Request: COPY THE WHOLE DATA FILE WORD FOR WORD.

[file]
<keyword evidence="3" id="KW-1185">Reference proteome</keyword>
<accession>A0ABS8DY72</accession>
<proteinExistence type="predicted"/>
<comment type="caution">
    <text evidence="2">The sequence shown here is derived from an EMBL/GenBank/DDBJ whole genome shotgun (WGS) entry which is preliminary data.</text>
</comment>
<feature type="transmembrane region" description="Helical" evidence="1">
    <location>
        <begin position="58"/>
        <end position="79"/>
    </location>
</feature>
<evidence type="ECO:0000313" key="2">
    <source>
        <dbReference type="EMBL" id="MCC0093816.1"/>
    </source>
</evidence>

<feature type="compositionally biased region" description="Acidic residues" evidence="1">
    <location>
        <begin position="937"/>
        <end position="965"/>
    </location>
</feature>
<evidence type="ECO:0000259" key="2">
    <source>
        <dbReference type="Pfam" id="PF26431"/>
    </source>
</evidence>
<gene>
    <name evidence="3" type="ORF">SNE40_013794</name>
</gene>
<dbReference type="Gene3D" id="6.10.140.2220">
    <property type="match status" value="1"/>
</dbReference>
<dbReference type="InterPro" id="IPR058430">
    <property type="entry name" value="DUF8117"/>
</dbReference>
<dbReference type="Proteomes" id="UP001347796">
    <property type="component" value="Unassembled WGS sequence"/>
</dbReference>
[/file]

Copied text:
<keyword evidence="3" id="KW-1185">Reference proteome</keyword>
<accession>A0ABS8DY72</accession>
<proteinExistence type="predicted"/>
<comment type="caution">
    <text evidence="2">The sequence shown here is derived from an EMBL/GenBank/DDBJ whole genome shotgun (WGS) entry which is preliminary data.</text>
</comment>
<feature type="transmembrane region" description="Helical" evidence="1">
    <location>
        <begin position="58"/>
        <end position="79"/>
    </location>
</feature>
<evidence type="ECO:0000313" key="2">
    <source>
        <dbReference type="EMBL" id="MCC0093816.1"/>
    </source>
</evidence>

<feature type="compositionally biased region" description="Acidic residues" evidence="1">
    <location>
        <begin position="937"/>
        <end position="965"/>
    </location>
</feature>
<evidence type="ECO:0000259" key="2">
    <source>
        <dbReference type="Pfam" id="PF26431"/>
    </source>
</evidence>
<gene>
    <name evidence="3" type="ORF">SNE40_013794</name>
</gene>
<dbReference type="Gene3D" id="6.10.140.2220">
    <property type="match status" value="1"/>
</dbReference>
<dbReference type="InterPro" id="IPR058430">
    <property type="entry name" value="DUF8117"/>
</dbReference>
<dbReference type="Proteomes" id="UP001347796">
    <property type="component" value="Unassembled WGS sequence"/>
</dbReference>